Project Canterbury

The Church of England in Nova Scotia and the Tory Clergy of the Revolution

By Arthur Wentworth Eaton

New York: Thomas Whittaker, 1891.

Chapter XIV. Distinguished Laymen

ON no part of the American continent, it is safe to say, has the Church, within corresponding limits, had so many remarkable people among her lay members as in the diocese of Nova Scotia. For many years after the Loyalist emigration, the judges of the courts, the members of the council, and of the assembly, and those who filled the chief provincial offices, were men whose ability would have given them a prominent place in any country where they might have lived. And there has always been a dignity and high-breeding about Nova Scotian society that the Church, herself, has, of course, done her part towards creating and sustaining. Besides the names which have been given in the chapters on the Loyalist clergy in Nova Scotia, and on King's College, the following are some of the most important names in the local history of the Church in this diocese:

WILLIAM JAMES ALMON was surgeon to the Ordnance and Artillery. He married, August 4, 1786, Rebecca Byles, daughter of Dr. Mather Byles, her sister Anna being married at St. John, March 22, 1799, to Lieutenant-Colonel Thomas DesBrisay, of the artillery. One of their sons was Dr. William Bruce Almon, who married, January 29, 1814, Laleah Peyton Johnston, youngest daughter of William Moreton Johnston and sister of Judge James William Johnston. The present Dr. William James Almon of Halifax, Dominion Senator, is a son of Dr. William Bruce Almon. The late Honorable Mather Byles Almon, whose family has been one of the most important in Halifax, was a son of Dr. William James Almon and his wife Rebecca Byles. Dr. Almon died at Bath, England, February 5, 1817, aged sixty-two.

JAMES AUCHMUTY, of New York, brother of Reverend Dr. Samuel Auchmuty, went to Nova Scotia, where he became a judge of the Supreme Court. He had a son in the British army who was killed in battle in the West Indies.

THOMAS BARCLAY, son of Rev. Henry Barclay, D.D., Rector of Trinity Church, New York, born October 12, 1753, was graduated at Columbia College and afterwards became a student of law in the office of John Jay. At the beginning of the Revolution he entered the British army under Sir William Howe, as a captain in the Loyal American Regiment, and was promoted to the rank of major by Sir Henry Clinton, in 1777. His estate being confiscated he went with his family to Nova Scotia, where he became speaker of the house of assembly and adjutant-general of the militia. He died in New York, April, 1830. He was the father of Colonel De Lancey Barclay, an aid-de-camp to George the Fourth, who died in 1826, having repeatedly distinguished himself in the imperial service, especially at Waterloo. In later life he had a pension from the government of twelve hundred pounds a year.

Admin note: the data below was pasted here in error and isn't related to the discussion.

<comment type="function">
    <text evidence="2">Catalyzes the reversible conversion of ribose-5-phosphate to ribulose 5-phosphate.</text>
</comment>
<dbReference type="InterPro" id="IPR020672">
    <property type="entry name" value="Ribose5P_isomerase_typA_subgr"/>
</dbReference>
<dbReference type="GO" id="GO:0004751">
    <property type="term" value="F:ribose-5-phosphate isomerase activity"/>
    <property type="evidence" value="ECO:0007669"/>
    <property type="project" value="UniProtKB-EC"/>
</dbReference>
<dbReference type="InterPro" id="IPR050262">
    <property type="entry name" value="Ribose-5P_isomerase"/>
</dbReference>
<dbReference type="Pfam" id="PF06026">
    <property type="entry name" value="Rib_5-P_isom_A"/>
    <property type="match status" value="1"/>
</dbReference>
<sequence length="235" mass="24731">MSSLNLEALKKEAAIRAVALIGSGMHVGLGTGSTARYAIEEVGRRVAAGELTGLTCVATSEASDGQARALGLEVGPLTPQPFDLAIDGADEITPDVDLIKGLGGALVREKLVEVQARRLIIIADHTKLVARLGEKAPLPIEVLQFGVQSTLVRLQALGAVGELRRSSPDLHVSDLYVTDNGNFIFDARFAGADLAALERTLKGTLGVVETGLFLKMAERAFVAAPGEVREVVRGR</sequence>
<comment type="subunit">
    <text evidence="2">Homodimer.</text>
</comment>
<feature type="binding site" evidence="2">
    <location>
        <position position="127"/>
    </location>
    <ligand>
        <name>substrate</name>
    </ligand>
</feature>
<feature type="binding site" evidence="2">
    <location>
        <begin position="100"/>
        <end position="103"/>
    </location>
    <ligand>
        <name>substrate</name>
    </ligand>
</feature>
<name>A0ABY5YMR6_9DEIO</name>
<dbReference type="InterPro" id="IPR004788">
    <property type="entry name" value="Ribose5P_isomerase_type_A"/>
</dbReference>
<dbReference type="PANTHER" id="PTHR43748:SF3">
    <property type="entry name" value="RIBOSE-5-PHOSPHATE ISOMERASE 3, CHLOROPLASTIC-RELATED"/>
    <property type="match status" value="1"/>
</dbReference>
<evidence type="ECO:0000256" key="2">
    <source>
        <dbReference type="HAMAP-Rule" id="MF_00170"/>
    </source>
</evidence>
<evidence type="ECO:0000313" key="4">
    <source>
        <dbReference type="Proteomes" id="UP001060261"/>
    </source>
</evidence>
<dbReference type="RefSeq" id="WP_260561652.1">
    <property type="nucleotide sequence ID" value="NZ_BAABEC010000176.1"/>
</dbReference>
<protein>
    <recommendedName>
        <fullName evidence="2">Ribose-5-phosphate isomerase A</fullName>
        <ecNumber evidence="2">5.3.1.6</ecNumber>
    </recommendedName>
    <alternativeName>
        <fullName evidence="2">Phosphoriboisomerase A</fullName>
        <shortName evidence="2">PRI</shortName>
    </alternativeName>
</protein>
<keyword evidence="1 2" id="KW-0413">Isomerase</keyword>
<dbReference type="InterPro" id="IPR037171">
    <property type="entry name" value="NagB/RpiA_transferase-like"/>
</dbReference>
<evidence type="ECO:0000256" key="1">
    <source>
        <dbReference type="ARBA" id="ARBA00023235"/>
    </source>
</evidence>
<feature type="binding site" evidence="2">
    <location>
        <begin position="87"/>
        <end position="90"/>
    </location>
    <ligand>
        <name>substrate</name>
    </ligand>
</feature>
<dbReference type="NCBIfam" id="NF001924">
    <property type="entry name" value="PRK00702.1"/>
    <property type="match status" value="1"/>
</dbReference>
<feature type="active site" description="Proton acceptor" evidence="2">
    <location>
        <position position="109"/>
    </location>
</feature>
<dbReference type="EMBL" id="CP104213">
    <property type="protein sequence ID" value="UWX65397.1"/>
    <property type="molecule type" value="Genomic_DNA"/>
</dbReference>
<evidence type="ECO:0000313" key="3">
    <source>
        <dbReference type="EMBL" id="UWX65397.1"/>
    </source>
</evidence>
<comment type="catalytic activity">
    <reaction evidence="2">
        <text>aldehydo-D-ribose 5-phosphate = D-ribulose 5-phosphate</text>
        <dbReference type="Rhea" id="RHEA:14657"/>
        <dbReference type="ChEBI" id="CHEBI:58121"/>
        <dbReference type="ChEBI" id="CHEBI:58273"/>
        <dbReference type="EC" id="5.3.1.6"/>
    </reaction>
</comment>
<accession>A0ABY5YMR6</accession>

JOHN BEDLE, of Staten Island, New York, was born in 1757. In 1784 he went to St. John and was employed for a year or two in surveying that city. About 1794 he removed to Woodstock, where he was a magistrate for forty years. After the division of York county, he was a judge of the court of common pleas, and registrar of wills and deeds for the county of Carleton. His wife was Margaret Dibble, who bore him ten children. He died in 1838, aged eighty-three.

PETER BERTON, of Long Island, New York, went to New Brunswick in 1783, and became a judge of the court of common pleas.

CHRISTOPHER BILLOPP, of Staten Island, New York, in the Revolution commanded a corps of loyal militia, raised in the vicinity of New York City, and was taken prisoner by the Whigs, and confined in the jail at Burlington, New Jersey, his large property being confiscated under the act of New York. In 1783, he was one of the fifty-five petitioners for lands in Nova Scotia. He went to New Brunswick in 1784, and became a member of the house of assembly and of the council, and in 1823, was a competitor with the Honorable Ward Chipman for the presidency of the government. He died at St. John in 1827, aged ninety. His wife, Jane, died in that city, in 1802, aged forty-eight. His two sons were merchants in New York; his daughter Mary was the wife of the Reverend Archdeacon Willis of Nova Scotia; and his daughter Jane, of the Honorable William Black, of St. John.